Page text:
Administrative Law

This information is for the 2017/18 session.

Teacher responsible

Prof Thomas Poole NAB7.19

Additional Teachers: Professor Carol Harlow


This course is available on the BA in Anthropology and Law and LLB in Laws. This course is available as an outside option to students on other programmes where regulations permit and to General Course students.

Course content


Administrative Law is a vital subject throughout the modern world.  An understanding of the role which it plays is essential to private practitioners. Commercial lawyers frequently come into contact with regulatory agencies whose special procedures derive from administrative law. Dealings with international agencies (including the European Union) are often governed by administrative law. Public law expertise opens the way to good careers in government service. There is a flourishing Administrative Law Bar, reflected in well-established sets of chambers.

The course aims to reflect the wider dimensions of administrative law, stressing links with public administration, commerce and politics. We emphasise the functions of law in the administrative process and the constitutional role of judicial review.  We also aim to show how membership of the European Union and adherence to the European Convention on Human Rights has influenced our system of public law.  We look at the way in which changed systems of governance, especially the rapid growth of regulatory agencies, can be reflected in and controlled by traditional rules of administrative law.  We consider alternative dispute resolution, including public inquiries or the Citizens' Charter. In addition to compulsory essays there are opportunities for presentation of papers.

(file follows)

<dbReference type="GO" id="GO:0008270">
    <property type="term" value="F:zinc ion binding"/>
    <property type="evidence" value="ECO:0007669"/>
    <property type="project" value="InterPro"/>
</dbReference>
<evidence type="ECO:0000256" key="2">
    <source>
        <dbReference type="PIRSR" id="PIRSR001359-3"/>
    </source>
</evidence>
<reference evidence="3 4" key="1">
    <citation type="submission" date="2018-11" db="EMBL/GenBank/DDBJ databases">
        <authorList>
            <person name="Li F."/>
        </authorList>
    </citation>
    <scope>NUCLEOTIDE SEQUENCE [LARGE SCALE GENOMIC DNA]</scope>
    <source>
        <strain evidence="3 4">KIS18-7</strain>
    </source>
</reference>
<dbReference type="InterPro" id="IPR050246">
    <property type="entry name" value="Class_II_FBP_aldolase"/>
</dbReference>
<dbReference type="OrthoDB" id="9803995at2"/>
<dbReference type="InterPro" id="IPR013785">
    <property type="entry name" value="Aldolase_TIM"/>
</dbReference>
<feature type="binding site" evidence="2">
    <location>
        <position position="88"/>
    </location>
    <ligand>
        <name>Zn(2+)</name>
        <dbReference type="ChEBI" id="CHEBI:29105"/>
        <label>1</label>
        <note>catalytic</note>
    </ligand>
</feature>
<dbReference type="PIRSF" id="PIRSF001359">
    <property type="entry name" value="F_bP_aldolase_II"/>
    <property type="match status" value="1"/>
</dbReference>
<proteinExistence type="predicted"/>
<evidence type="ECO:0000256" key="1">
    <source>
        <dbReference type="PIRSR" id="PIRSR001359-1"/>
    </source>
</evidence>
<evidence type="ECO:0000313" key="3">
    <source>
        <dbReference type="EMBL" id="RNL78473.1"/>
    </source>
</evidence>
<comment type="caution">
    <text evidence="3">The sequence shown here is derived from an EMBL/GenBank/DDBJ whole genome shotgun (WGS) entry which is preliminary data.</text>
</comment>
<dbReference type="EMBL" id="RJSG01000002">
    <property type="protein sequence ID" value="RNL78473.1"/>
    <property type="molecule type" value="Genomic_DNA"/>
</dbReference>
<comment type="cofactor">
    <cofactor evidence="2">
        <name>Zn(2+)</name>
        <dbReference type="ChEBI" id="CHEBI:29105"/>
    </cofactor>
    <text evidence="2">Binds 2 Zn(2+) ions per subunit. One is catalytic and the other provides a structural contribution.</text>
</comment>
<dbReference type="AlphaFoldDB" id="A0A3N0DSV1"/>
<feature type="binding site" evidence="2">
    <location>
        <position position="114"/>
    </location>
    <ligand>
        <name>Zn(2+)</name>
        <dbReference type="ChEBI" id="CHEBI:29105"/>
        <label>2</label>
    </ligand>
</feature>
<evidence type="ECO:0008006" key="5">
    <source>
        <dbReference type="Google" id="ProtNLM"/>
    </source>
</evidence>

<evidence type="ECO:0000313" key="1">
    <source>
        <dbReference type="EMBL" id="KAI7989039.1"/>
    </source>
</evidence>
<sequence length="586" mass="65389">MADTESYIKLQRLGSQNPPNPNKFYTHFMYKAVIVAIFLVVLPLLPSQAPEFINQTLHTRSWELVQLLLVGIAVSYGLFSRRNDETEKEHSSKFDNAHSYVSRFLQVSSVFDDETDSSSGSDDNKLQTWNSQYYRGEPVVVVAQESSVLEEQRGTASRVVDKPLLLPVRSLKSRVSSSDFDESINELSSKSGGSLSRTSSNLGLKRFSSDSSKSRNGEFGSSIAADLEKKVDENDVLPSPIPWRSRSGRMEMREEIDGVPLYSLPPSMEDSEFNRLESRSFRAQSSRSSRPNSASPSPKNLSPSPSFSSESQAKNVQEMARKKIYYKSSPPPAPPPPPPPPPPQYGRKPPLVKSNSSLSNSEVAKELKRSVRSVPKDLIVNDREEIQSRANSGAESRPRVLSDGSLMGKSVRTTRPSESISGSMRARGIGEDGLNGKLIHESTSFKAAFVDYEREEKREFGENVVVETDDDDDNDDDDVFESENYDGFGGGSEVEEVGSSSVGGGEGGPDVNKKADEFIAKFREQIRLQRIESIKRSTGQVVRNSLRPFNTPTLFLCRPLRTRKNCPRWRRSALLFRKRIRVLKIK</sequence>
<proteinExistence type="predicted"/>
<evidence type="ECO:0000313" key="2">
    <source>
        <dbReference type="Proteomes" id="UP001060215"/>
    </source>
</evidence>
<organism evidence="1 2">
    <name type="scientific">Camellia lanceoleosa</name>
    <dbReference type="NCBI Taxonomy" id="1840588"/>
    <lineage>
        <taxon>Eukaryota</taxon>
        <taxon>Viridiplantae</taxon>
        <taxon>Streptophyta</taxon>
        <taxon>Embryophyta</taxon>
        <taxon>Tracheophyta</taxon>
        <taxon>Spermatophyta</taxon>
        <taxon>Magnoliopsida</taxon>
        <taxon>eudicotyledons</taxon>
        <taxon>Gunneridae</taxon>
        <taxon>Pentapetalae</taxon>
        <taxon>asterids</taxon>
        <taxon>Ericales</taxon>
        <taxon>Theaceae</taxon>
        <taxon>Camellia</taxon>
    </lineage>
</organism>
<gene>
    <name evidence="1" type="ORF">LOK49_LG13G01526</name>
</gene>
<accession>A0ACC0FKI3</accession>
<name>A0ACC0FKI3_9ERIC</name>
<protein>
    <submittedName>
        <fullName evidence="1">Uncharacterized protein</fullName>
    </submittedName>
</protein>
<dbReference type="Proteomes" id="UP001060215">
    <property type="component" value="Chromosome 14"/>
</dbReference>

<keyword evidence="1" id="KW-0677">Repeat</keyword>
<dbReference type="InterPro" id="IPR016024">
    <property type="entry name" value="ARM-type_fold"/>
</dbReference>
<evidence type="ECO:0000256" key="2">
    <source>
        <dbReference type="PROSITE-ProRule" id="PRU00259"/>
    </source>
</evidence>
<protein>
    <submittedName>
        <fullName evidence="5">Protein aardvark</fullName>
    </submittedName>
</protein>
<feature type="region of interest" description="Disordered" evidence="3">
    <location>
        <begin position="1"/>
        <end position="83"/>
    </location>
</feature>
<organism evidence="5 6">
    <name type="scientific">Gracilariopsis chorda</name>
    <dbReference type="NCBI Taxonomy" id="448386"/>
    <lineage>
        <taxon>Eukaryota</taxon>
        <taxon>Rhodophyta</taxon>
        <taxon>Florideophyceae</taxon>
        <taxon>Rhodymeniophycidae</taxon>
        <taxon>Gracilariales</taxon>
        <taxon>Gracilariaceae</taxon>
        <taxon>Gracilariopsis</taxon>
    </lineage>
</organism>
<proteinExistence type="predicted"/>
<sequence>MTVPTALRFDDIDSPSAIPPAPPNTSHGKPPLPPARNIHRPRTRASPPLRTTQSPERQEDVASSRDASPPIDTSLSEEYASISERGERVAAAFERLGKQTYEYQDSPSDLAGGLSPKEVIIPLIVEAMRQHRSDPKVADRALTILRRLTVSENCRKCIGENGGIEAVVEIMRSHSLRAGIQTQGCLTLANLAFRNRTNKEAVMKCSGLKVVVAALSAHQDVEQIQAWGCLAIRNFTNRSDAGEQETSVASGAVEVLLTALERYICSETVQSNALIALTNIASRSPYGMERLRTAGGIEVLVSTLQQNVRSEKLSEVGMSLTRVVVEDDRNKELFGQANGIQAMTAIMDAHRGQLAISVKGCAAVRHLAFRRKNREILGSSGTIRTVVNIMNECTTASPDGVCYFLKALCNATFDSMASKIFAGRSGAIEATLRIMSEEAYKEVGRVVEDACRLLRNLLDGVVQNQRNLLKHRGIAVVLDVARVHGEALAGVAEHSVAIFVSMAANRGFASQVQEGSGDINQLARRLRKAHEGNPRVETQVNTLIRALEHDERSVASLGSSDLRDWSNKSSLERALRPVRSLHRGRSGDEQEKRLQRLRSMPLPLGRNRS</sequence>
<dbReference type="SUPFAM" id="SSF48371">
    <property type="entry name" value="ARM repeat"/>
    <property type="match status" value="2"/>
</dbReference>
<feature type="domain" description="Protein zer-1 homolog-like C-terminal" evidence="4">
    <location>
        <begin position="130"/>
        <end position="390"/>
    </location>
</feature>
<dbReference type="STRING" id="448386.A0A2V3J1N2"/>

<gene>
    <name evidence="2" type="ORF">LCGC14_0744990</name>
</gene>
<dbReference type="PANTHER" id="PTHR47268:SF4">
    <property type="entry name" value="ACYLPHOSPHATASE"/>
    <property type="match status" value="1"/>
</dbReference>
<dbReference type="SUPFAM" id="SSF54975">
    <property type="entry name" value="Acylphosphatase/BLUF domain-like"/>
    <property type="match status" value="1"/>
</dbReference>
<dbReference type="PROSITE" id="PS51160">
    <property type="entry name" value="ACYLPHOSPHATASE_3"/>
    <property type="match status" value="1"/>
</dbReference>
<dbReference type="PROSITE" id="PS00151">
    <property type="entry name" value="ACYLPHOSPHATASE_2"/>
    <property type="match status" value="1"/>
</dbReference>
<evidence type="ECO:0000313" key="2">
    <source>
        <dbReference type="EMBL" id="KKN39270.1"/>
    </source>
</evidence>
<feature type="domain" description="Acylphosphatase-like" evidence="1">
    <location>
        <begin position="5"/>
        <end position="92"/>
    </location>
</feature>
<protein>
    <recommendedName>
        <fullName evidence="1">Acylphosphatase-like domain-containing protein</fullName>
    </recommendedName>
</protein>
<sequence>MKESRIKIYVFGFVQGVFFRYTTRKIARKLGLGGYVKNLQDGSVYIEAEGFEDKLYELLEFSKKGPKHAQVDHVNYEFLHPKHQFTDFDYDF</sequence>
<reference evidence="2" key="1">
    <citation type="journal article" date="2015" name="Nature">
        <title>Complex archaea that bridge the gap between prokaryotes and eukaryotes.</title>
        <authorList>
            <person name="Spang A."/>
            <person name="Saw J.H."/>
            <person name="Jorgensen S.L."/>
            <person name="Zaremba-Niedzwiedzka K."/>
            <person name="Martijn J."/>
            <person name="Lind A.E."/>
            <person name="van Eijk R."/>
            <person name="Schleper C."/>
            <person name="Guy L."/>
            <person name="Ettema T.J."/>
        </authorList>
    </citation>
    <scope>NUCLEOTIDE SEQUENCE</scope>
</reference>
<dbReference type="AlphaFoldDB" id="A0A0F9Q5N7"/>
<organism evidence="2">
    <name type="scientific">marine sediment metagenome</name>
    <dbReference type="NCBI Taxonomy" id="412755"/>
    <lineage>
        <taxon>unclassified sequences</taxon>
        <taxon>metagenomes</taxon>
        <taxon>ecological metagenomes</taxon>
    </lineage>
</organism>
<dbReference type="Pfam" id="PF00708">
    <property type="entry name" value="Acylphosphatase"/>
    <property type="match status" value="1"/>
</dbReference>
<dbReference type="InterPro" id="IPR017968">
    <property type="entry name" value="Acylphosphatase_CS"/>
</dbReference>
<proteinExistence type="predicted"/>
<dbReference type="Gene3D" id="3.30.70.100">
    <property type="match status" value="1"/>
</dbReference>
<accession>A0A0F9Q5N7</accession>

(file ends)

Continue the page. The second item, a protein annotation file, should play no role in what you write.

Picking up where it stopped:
Theories of administrative law. Decision-making and the administrative process: rules and discretion. The ‘contracting state’: administrative law and new public management. Risk and the regulatory state (including responses to the financial crisis of 2008-9). The changing nature of judicial review. Judicial review and the Human Rights Act. The role of public inquiries. European influences on national administrative law. ‘Global administrative law’. The Ombudsman and complaints.


20 hours of seminars in the MT. 20 hours of seminars in the LT. 2 hours of seminars in the ST.

Formative coursework

Students will be expected to produce 1 essay in the MT and 1 essay in the LT.

Indicative reading

Main texts: C. Harlow & R. Rawlings, Law and Administration (3rd ed., 2009); P. Cane, An Introduction to Administrative Law (2004); M. Taggart (ed.), The Province of Administrative Law (1997); N. Bamforth and P. Leyland (eds.), Public Law in a Multi-Layered Constitution (2003). 


Exam (67%, duration: 3 hours, reading time: 15 minutes) in the main exam period.
Essay (33%, 4000 words) in the ST.

Key facts

Department: Law

Total students 2016/17: 12

Average class size 2016/17: 12

Capped 2016/17: Yes (25)

Value: One Unit

Guidelines for interpreting course guide information

PDAM skills

  • Communication
  • Specialist skills